One thing I always wonder (and I know others do too) is if my collection will one day be valuable. It’s fun to fantasize about one-day making bank off of the next Vinyl Caped Jawa, or Action Comics #1. About rolling around in a Scrooge McDuck style money pit from selling my old toys. Sadly, I likely never will, I’m one of those madcap out of box collectors. When I buy a new LEGO set, I don’t put it carefully aside and preserve it. I rip that sucker open and get to building.
I know I’m not the only collector like this, as much as it pains the MIB (mint in box) crowd to hear. But those in the box collectors can enjoy their superiority in this one instance. Thanks to those boxes, there is a chance your collection is worth something. For the anti-boxers like me, your collection still might have value if you sell the higher piece count sets preassembled. But let’s start with the question we’re all wondering. Do LEGOs increase in value?
The short answer is… sometimes. I answer this a lot when it comes to collectibles because like all things, there’s nuance. Not every set you yank off the shelf is going to skyrocket in value, you just can’t expect that. Do you know how many new LEGO sets they pump out a year? A LOT. But I can tell you with confidence. Some sets do gain value. It does happen. There are sets out there worth more than many of us make in a month, and some are worth enough to get a rather nice used car (I’m not taking BMW, but bear with me.)
The value of LEGOs is one of those things you never think about as a kid. If you got a LEGO set you wanted to build it–often without the instructions. They are toys meant to entertain and let your imagination run wild. But as an AFOL (adult fan of LEGO for the uninitiated), that joy is still there– but it changes. See, AFOL like me often go through what I call the “Dark Ages” where we lose interest in LEGOs. A lot of fans I talk to have the same story. They put aside their bricks and stumble back years later looking for the joy they had as a kid.
LEGO is fantastic because that joy is still waiting for you, and if you go back you will probably find the same giddiness you got completing a set as a kid. There is pride in putting together a giant set–but (and there’s always a but), this is not the mindset that makes you money. This is the mindset of a builder, not an investor.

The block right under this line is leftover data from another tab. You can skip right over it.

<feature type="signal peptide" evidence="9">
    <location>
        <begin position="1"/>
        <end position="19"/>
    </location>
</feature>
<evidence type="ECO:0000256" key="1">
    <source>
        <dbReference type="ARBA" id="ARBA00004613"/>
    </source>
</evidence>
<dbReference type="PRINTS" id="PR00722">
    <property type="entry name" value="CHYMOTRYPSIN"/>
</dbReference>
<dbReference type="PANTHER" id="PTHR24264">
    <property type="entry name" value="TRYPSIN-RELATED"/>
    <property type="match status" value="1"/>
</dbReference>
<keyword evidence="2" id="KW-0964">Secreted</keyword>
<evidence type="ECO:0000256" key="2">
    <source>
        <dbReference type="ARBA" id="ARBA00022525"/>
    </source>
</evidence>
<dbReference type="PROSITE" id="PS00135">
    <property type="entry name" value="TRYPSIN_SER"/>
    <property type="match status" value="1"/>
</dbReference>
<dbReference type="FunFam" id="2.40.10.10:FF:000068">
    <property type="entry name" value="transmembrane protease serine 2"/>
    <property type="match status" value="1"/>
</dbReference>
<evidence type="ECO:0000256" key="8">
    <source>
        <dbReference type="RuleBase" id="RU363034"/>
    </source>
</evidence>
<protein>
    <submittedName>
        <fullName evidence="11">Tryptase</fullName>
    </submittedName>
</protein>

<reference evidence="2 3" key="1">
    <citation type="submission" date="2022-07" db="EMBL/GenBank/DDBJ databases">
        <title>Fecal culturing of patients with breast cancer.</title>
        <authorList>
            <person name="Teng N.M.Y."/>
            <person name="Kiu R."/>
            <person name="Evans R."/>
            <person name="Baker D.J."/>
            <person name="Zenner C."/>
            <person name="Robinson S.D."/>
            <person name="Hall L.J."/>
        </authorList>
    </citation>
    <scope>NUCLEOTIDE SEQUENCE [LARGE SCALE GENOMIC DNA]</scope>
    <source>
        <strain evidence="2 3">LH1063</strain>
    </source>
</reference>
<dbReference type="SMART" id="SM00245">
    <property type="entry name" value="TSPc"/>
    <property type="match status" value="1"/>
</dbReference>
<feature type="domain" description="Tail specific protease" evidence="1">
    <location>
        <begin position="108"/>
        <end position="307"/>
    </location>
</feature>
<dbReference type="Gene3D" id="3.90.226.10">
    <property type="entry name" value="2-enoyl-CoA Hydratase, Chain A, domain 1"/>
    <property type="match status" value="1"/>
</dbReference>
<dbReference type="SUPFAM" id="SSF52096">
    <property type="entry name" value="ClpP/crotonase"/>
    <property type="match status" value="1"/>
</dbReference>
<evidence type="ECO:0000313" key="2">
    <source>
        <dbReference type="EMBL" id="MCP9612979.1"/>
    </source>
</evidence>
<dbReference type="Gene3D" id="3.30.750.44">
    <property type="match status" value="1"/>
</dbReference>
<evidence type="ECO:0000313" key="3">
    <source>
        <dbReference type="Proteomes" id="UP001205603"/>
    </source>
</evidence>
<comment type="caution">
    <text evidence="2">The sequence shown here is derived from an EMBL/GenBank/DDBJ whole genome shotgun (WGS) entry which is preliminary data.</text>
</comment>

See, the difference between a valuable LEGO and a toy, is the box. I’m going to repeat myself, because it’s important, not every set is worth money. But it’s pretty much guaranteed that if you took it out of the box, the value goes down. This can only be countered if you are a builder who sells sets fully assembled–SOME of these can be worth a lot of money, but even then most are not.
So again, MIB AFOL (how many acronyms can I use in a single sentence) rejoice, your care and safekeeping can pay off. Here’s the issue though. There is no certainty that your sets will be the ones that will be worth money. So just because you took the care to keep them pristine in their cardboard packaging, doesn’t mean you have a gold mine in storage.
Many of the most valuable sets are exclusive to the LEGO Inside Tour or Con Exclusives, but that’s not always the case. Some sets–especially old Star Wars sets (and a few of the newer ones too) are just as valuable, if not more so. Additionally, the LEGO Creator series can net you some serious cash, if you have the right set.
The problem is it’s tough to predict which set is going to become valuable. You probably have better odds of winning $10,000 in the lottery than guessing which LEGO set will be worth that much in a decade.
The big question to ask yourself is, does it make you happy? Or as my friends who are into that anti-clutter show keep saying “does it spark joy?” if the answer is yes, you’re doing it right. Collect what makes you happy, either open it or don’t. Collecting is about you and the things you love. Making money is a neat idea, and yes, some LEGOs increase in value, but that’s not what got you into collecting in the first place, is it?